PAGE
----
PCI Express (PCIe)

PCIe is server-side flash that can act as a high performance SSD or server cache. When IT connects a high-performance SSD drive to the PCIe interface, data transfer rates can achieve 252Gb/s and IOPs of 1 million-plus.

PCIe lowers resource overhead and the requirement for HBAs and drive controller components. PCIe is specific to the server (i.e. Direct Attached Storage) so trades off DAS disadvantages for high performance features. Popular use cases include mission-critical transactional databases.

Non-Volatile Memory Express (NVMe)

NVMe is a flash spec that enables SSDs to use the PCIe bus to improve performance and lower energy usage. The specification operates in between random-access memory (RAM) and SSDs. The operating system can access it as a storage device, or as memory if the card resides in memory slots.

NVMe drivers combined with the PCIe interface results in very low latency under heavy and mixed read/write workloads. This is an especially helpful architecture for massively scaled databases whose performance improves with server-side flash.

Flash Purchase Decision Points

The major decision points for flash purchases include both technology and business features.

Technology: On the technology side, the foundational flash type will make a difference. Even market-leader NAND presents choices between SLC, MLC, EMLC, TLC and more. Device interconnects like PCIe, NVMe, SAS flash and SATA flash are also important to balance performance, capacity and location in the data path.

Use Case: Ironically, the last concern for some IT buyers should be the first: the use case. VDIs, enterprise data center, streaming web servers, high performance monetized archives: they take different flash decisions.

Costs and ROI: Costs will also influence your choice. Flash prices are dropping but HDDs are significantly less expensive. As storage pros know, HDDs are not as fast as flash, but perform quite well and, for a lower cost, provide more than adaquate value.

Warranties and maintenance: It's important to consider your vendors’ warranties and maintenance pricing. Flash energy costs are lower than HDDs, which offsets some of flash devices’ higher purchase price. But if your vendor offers a 2-year warranty instead of 5-year or gives you a low introductory maintenance price then jacks it up in years 2-5, you’re looking at an expensive proposition.

flash buying guide

Before You Buy, Consider These Factors

No matter what your use case for flash, there are 9 critical factors to weigh when you are researching your flash purchase: capacity, performance, availability, durability, scalability, support, management, simplicity and connectivity. Not every flash environment will require top features but know what you are buying and what tradeoffs you are willing to make.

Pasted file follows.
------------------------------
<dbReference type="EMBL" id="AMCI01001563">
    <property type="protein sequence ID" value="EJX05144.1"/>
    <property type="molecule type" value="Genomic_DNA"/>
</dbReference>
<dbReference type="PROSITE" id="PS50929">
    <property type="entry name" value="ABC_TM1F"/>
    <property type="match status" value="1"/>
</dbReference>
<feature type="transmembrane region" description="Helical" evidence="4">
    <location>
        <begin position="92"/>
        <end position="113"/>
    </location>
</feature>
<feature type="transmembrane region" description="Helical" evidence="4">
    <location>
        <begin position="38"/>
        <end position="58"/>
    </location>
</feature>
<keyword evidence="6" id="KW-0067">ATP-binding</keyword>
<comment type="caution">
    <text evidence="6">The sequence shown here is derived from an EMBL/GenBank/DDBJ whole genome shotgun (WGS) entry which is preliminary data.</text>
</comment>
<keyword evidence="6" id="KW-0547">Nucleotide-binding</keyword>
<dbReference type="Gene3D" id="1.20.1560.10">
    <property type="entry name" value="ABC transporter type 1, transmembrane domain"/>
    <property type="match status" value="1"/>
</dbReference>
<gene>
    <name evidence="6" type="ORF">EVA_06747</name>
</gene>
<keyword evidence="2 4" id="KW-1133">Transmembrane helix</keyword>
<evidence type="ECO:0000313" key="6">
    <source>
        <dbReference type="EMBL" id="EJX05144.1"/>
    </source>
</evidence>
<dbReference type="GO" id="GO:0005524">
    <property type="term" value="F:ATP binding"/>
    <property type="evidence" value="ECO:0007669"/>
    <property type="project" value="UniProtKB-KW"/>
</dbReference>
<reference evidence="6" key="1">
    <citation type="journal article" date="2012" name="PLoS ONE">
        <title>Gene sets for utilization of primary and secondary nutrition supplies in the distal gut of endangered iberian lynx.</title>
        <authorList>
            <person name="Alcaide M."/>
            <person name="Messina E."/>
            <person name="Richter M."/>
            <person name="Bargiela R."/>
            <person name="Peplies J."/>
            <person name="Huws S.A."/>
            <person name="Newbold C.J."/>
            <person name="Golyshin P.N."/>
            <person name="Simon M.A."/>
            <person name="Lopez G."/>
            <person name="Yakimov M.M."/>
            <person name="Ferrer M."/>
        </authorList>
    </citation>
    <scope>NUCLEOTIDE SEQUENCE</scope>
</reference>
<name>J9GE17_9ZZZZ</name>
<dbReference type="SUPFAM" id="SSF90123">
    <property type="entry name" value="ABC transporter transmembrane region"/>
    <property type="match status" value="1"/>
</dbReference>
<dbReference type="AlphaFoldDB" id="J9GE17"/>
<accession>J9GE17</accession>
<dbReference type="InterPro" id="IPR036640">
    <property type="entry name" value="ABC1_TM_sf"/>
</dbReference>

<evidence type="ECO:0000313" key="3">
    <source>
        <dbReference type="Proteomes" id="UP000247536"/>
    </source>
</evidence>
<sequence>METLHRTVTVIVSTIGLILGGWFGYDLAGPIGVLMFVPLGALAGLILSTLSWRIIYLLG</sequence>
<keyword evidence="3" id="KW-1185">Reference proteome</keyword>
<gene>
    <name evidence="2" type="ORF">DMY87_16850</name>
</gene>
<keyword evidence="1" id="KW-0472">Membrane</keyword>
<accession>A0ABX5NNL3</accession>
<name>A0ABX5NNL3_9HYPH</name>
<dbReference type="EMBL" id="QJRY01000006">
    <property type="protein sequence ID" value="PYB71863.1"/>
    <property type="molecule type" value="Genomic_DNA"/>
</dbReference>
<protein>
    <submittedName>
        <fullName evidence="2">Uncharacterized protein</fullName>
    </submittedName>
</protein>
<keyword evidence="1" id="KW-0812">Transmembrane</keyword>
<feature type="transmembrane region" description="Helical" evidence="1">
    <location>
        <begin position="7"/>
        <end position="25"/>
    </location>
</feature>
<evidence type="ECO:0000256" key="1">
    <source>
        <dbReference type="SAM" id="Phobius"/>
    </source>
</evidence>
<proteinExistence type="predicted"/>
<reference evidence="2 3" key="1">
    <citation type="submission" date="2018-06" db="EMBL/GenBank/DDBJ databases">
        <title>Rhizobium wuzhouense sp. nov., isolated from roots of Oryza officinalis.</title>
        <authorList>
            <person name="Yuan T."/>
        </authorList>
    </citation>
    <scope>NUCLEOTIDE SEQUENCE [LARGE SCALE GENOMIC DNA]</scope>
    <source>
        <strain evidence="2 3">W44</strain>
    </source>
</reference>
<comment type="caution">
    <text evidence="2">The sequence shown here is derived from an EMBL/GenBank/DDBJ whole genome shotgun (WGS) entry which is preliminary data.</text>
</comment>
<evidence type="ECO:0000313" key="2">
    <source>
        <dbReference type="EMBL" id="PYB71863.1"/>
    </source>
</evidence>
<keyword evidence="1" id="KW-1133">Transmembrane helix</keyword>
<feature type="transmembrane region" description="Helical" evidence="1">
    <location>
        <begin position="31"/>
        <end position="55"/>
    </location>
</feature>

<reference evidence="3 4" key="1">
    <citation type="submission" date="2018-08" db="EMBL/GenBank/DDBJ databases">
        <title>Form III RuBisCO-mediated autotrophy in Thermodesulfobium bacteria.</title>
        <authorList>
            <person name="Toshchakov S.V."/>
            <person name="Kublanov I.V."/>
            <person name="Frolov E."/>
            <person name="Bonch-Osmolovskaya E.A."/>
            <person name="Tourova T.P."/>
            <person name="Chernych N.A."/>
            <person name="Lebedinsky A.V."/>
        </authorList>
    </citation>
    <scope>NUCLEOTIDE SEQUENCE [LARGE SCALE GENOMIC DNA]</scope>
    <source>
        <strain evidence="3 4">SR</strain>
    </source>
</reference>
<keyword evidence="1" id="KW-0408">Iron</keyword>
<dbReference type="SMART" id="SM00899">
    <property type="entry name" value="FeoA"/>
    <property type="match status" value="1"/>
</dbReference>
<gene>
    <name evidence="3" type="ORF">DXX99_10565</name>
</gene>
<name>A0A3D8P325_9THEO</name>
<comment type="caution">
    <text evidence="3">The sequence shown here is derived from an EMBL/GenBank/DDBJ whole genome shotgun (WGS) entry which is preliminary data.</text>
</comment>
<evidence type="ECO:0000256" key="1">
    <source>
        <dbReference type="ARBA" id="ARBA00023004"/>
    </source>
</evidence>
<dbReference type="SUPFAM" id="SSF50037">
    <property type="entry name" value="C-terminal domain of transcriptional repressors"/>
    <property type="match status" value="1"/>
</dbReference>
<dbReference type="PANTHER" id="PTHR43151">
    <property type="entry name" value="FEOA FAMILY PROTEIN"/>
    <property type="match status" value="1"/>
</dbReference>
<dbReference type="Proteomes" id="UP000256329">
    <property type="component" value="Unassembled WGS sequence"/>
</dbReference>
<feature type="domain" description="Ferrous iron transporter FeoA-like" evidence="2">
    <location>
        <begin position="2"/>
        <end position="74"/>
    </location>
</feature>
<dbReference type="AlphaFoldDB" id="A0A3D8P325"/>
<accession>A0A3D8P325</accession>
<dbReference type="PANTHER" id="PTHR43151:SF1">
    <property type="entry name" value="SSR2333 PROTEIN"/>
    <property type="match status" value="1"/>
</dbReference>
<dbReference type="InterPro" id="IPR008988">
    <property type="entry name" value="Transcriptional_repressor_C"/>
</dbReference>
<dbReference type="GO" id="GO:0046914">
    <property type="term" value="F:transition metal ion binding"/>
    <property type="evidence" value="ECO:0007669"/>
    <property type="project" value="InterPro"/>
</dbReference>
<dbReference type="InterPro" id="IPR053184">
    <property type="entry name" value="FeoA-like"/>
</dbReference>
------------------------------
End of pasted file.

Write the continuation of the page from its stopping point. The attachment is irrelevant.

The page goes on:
1.  Capacity. Understand raw capacity, usable capacity and average data reduction ratios with dedupe and compression. Tell the vendor the types of workloads you are likely to use with flash, since different workloads dedupe with very different ratios.

2.  Performance. Performance entails three measurement: IOPs, throughput and latency. As with dedupe ratios, your performance numbers will differ across different workloads. IOPs are the number of block operations per second, latency is how fast the data transfer begins, and throughput is the measure of how fast each block is processed.

3.  Availability. 99.999% is the most common enterprise measurement. Asked to see detailed tests and background, and how their flash architecture achieves this level of availability.

4.  Durability. Specifically ask what durability features the SSDs come with. It should certainly arrive with garbage collection, packet striping, wear leveling and error code correction. If it does not, then you probably bought a cheap SSD but will have to spend more money on third-party products to protect them.

5.  Scalability. No fewer buying scale up or scale out. With the former, CO far you can scale capacity without hitting performance barriers. If the latter, find out how expensive it is to add SSDs for linear performance and capacity scaling.

6.  Support. Ask where the support is located, and if engineers can help or just read from a script. Also ask how much support is built into the AFA. Ask about native monitoring services that send alerts about performance impacts, failing SSDs and reaching capacity thresholds. Also go over maintenance contracts with the proverbial fine-comb. You do not want to grab onto a lowball price quote for one to two years, only to watch your operational budget double or triple thanks to support costs.

7.  Management. Determine that your AFA comes with native intelligence like replication and snapshots, monitoring and alerts, detailed reports, self-healing, application and platform integration, de-dupe and compression and caching and tiering.

8.  Simplicity. Don’t trade heavy IT overhead for performance gains. Watch for automated management functions including simple firmware upgrades, hot replacements, policy-based management and linear scalability.

9.  Connectivity. Connectivity should serve you now and in the future. Look for multi-protocol connections and OS support. Consider both iSCSI and FC connections. Check that for high-speed network connections.

For more questions and answers about flash purchases, see 12 Questions to ask All-Flash Vendors.

Next Steps in the Flash Buying Decision

Will the all-flash data center dream come true? It depends on how you define the data center. If the center is production data only, then all-flash is fair game. If you are retaining backup and archives, then all-flash is a poor way to go.

But you don’t have to hold out for an all-flash data center to invest in all-flash arrays and server-side flash. Like any other IT investment, buy for the usage case. And shop carefully!